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Colorado Insurance Blog

Do You Have Enough Coverage For Your Belongings?

One coverage included on home, condo and renters policies is Personal Property coverage. If there is a covered loss on your home that results in your belongings being damaged, your Personal Property coverage will extend to help cover the costs to replace your property.

Most homeowners, condo and renters policies default to Actual Cash Value coverage for personal property.

That means if your belongings were damaged or destroyed in a loss, your claim payout would be the original value minus depreciation for age and wear & tear. That’s not going to go very far when it comes to replacing your things.

At Integrity First Insurance, we always try to write policies with Replacement Cost coverage instead of Actual Cash Value. With Replacement Cost coverage, our clients are given the full cost to actually replace an item, rather than the depreciated value.

How do you know if you have enough coverage?

One way to account for the personal property you have in your home is to fill out a Home Inventory Checklist. Having an inventory of your belongings is a great way to speed along the claim process if you have damaged property. You won’t have to spend hours trying to remember every little thing, and it’ll help your claim adjuster verify what you had prior to the loss.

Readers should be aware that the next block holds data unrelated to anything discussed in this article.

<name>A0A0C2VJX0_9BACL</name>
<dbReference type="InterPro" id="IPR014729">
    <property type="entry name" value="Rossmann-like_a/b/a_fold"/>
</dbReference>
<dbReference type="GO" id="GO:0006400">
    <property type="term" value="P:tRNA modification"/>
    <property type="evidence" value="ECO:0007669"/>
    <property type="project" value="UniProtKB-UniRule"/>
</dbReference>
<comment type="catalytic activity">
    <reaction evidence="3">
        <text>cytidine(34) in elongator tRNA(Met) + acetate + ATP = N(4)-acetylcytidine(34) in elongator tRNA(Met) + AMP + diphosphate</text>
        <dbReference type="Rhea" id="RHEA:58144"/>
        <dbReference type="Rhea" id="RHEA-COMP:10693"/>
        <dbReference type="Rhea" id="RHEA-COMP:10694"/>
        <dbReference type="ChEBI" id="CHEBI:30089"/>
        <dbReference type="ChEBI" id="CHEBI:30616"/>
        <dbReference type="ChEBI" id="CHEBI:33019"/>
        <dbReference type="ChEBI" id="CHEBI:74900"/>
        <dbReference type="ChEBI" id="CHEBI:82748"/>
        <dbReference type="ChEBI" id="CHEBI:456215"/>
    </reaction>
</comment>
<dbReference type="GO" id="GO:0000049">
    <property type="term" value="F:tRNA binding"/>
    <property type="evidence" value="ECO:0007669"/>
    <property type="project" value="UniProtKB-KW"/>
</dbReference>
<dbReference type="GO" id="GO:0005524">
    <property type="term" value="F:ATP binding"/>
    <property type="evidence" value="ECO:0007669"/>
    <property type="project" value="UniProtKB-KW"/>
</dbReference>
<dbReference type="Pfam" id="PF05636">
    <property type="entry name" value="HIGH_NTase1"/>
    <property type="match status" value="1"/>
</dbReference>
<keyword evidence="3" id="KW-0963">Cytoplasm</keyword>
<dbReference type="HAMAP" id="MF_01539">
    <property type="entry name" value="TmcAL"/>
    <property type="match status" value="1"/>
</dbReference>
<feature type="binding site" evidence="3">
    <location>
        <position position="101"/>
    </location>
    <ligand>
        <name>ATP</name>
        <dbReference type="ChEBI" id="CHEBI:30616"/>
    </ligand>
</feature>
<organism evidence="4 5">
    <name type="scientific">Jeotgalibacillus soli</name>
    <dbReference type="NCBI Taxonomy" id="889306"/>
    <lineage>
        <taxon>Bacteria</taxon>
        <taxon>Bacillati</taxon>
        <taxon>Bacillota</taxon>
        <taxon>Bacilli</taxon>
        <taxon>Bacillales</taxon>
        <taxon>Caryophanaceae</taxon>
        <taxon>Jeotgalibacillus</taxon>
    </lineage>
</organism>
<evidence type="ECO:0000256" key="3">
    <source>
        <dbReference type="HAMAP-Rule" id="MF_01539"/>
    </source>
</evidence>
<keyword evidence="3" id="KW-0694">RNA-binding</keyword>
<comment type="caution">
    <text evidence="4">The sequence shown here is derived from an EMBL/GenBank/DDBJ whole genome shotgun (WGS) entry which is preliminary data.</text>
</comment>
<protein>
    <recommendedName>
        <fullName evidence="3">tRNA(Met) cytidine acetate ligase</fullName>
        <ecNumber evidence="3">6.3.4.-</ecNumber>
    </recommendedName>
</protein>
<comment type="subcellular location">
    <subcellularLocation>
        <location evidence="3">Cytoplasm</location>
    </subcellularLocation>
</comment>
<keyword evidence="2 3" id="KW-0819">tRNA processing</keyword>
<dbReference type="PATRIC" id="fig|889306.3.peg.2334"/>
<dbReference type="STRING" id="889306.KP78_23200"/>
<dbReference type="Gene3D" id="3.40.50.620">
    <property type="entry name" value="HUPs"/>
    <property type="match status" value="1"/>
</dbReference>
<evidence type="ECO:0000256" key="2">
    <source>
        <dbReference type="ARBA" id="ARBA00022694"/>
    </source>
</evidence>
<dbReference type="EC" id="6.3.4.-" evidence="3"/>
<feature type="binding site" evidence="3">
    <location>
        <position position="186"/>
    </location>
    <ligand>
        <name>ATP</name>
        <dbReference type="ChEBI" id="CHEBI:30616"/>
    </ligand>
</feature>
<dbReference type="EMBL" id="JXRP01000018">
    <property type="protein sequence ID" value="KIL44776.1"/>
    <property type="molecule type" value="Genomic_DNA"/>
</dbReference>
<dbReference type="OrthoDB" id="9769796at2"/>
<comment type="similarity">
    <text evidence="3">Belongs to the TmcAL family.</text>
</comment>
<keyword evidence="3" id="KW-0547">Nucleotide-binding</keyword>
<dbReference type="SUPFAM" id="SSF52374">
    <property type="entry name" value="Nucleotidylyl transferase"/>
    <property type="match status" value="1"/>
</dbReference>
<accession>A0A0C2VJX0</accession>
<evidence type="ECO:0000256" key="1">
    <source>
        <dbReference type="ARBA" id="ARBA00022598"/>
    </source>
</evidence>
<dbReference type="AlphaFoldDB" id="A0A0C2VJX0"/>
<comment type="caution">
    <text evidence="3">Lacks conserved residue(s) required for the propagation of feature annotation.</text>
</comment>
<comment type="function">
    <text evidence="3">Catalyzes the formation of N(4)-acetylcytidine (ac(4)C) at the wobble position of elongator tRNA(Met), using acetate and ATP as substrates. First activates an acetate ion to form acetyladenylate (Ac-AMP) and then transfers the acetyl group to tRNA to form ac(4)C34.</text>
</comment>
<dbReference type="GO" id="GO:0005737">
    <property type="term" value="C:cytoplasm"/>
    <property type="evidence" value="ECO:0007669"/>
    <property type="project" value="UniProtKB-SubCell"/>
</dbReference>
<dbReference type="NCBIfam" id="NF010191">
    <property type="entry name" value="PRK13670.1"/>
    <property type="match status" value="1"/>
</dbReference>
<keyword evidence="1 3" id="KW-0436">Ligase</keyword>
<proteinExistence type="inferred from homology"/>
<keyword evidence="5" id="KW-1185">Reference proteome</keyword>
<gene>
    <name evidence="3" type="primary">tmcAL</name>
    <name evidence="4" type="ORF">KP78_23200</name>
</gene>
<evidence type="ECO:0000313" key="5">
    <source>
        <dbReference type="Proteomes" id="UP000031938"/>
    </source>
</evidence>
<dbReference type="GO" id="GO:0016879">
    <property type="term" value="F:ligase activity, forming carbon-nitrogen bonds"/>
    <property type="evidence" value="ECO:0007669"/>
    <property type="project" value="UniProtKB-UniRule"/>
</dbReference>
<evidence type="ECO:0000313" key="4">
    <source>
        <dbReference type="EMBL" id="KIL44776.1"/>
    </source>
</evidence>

It can also be helpful to take photos of any valuable or unique items you have. That makes it easier to prove what you have if any questions arise during the claim process.

How to create a home inventory:

Here are some tips from the Insurance Information Institute for creating a list of your belongings:

  • Pick an easy spot to start – A contained area—like your small kitchen appliance cabinet, your sporting equipment closet or your handbag shelf—is a great place to get started.
  • List recent purchases – Another way to start is with recent purchases—get into the inventory habit and then go back tackle your older possessions.
  • Include the basic information – In general, describe each item you record, and note where you bought it, the make and model, what you paid and any other detail that might help in the event you need to make a claim.